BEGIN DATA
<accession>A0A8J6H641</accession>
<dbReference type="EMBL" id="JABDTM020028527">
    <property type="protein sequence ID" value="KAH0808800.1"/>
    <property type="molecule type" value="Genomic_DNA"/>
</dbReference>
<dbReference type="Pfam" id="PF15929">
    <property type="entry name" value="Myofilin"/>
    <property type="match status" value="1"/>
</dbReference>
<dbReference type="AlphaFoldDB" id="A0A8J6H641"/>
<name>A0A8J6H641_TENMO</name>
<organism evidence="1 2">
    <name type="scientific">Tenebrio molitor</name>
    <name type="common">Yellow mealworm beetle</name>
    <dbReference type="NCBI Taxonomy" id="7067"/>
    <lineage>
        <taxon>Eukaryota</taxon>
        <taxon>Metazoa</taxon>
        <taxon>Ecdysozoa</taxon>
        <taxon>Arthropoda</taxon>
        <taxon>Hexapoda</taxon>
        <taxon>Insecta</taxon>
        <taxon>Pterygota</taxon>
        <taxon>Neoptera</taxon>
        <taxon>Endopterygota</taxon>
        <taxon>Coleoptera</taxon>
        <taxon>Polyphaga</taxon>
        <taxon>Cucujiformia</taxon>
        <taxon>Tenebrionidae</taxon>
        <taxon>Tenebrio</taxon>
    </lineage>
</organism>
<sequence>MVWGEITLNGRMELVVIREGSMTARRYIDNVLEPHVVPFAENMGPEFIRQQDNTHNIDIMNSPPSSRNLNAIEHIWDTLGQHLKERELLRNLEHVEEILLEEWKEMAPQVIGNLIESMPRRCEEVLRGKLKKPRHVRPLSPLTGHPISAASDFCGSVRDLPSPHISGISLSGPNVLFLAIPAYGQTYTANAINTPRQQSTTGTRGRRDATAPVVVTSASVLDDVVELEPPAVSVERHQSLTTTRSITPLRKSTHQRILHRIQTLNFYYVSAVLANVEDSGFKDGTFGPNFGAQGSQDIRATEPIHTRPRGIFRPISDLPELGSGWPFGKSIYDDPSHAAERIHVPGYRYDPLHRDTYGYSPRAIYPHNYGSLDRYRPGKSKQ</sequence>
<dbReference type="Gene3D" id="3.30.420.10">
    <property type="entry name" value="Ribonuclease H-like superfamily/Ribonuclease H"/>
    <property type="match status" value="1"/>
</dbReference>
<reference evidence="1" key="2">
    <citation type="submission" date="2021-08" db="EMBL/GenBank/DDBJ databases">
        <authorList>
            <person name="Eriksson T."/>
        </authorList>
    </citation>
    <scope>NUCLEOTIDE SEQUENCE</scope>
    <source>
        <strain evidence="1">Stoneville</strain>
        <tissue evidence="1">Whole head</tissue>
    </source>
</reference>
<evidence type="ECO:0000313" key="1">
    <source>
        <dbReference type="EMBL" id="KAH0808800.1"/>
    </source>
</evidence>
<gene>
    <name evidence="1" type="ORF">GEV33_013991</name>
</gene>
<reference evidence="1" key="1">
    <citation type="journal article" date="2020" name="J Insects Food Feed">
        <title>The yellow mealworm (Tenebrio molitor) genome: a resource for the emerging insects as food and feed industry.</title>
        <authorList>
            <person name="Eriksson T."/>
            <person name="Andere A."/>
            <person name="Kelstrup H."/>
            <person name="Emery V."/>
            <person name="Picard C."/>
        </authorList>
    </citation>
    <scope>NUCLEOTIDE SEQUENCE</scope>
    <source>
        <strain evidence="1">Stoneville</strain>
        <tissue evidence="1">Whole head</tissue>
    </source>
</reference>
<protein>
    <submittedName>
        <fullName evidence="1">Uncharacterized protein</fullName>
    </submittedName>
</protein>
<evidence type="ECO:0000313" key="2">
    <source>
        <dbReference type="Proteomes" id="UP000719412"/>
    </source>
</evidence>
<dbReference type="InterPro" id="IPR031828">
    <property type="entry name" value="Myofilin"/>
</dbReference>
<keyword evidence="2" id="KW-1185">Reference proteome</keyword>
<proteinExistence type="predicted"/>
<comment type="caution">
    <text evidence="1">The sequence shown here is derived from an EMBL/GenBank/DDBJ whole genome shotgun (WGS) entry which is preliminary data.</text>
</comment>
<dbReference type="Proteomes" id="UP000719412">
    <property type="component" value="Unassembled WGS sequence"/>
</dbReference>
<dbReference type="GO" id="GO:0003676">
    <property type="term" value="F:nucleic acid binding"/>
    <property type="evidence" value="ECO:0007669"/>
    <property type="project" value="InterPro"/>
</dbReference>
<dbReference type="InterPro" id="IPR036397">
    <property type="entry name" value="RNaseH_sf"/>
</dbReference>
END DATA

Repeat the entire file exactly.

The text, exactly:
<accession>A0A8J6H641</accession>
<dbReference type="EMBL" id="JABDTM020028527">
    <property type="protein sequence ID" value="KAH0808800.1"/>
    <property type="molecule type" value="Genomic_DNA"/>
</dbReference>
<dbReference type="Pfam" id="PF15929">
    <property type="entry name" value="Myofilin"/>
    <property type="match status" value="1"/>
</dbReference>
<dbReference type="AlphaFoldDB" id="A0A8J6H641"/>
<name>A0A8J6H641_TENMO</name>
<organism evidence="1 2">
    <name type="scientific">Tenebrio molitor</name>
    <name type="common">Yellow mealworm beetle</name>
    <dbReference type="NCBI Taxonomy" id="7067"/>
    <lineage>
        <taxon>Eukaryota</taxon>
        <taxon>Metazoa</taxon>
        <taxon>Ecdysozoa</taxon>
        <taxon>Arthropoda</taxon>
        <taxon>Hexapoda</taxon>
        <taxon>Insecta</taxon>
        <taxon>Pterygota</taxon>
        <taxon>Neoptera</taxon>
        <taxon>Endopterygota</taxon>
        <taxon>Coleoptera</taxon>
        <taxon>Polyphaga</taxon>
        <taxon>Cucujiformia</taxon>
        <taxon>Tenebrionidae</taxon>
        <taxon>Tenebrio</taxon>
    </lineage>
</organism>
<sequence>MVWGEITLNGRMELVVIREGSMTARRYIDNVLEPHVVPFAENMGPEFIRQQDNTHNIDIMNSPPSSRNLNAIEHIWDTLGQHLKERELLRNLEHVEEILLEEWKEMAPQVIGNLIESMPRRCEEVLRGKLKKPRHVRPLSPLTGHPISAASDFCGSVRDLPSPHISGISLSGPNVLFLAIPAYGQTYTANAINTPRQQSTTGTRGRRDATAPVVVTSASVLDDVVELEPPAVSVERHQSLTTTRSITPLRKSTHQRILHRIQTLNFYYVSAVLANVEDSGFKDGTFGPNFGAQGSQDIRATEPIHTRPRGIFRPISDLPELGSGWPFGKSIYDDPSHAAERIHVPGYRYDPLHRDTYGYSPRAIYPHNYGSLDRYRPGKSKQ</sequence>
<dbReference type="Gene3D" id="3.30.420.10">
    <property type="entry name" value="Ribonuclease H-like superfamily/Ribonuclease H"/>
    <property type="match status" value="1"/>
</dbReference>
<reference evidence="1" key="2">
    <citation type="submission" date="2021-08" db="EMBL/GenBank/DDBJ databases">
        <authorList>
            <person name="Eriksson T."/>
        </authorList>
    </citation>
    <scope>NUCLEOTIDE SEQUENCE</scope>
    <source>
        <strain evidence="1">Stoneville</strain>
        <tissue evidence="1">Whole head</tissue>
    </source>
</reference>
<evidence type="ECO:0000313" key="1">
    <source>
        <dbReference type="EMBL" id="KAH0808800.1"/>
    </source>
</evidence>
<gene>
    <name evidence="1" type="ORF">GEV33_013991</name>
</gene>
<reference evidence="1" key="1">
    <citation type="journal article" date="2020" name="J Insects Food Feed">
        <title>The yellow mealworm (Tenebrio molitor) genome: a resource for the emerging insects as food and feed industry.</title>
        <authorList>
            <person name="Eriksson T."/>
            <person name="Andere A."/>
            <person name="Kelstrup H."/>
            <person name="Emery V."/>
            <person name="Picard C."/>
        </authorList>
    </citation>
    <scope>NUCLEOTIDE SEQUENCE</scope>
    <source>
        <strain evidence="1">Stoneville</strain>
        <tissue evidence="1">Whole head</tissue>
    </source>
</reference>
<protein>
    <submittedName>
        <fullName evidence="1">Uncharacterized protein</fullName>
    </submittedName>
</protein>
<evidence type="ECO:0000313" key="2">
    <source>
        <dbReference type="Proteomes" id="UP000719412"/>
    </source>
</evidence>
<dbReference type="InterPro" id="IPR031828">
    <property type="entry name" value="Myofilin"/>
</dbReference>
<keyword evidence="2" id="KW-1185">Reference proteome</keyword>
<proteinExistence type="predicted"/>
<comment type="caution">
    <text evidence="1">The sequence shown here is derived from an EMBL/GenBank/DDBJ whole genome shotgun (WGS) entry which is preliminary data.</text>
</comment>
<dbReference type="Proteomes" id="UP000719412">
    <property type="component" value="Unassembled WGS sequence"/>
</dbReference>
<dbReference type="GO" id="GO:0003676">
    <property type="term" value="F:nucleic acid binding"/>
    <property type="evidence" value="ECO:0007669"/>
    <property type="project" value="InterPro"/>
</dbReference>
<dbReference type="InterPro" id="IPR036397">
    <property type="entry name" value="RNaseH_sf"/>
</dbReference>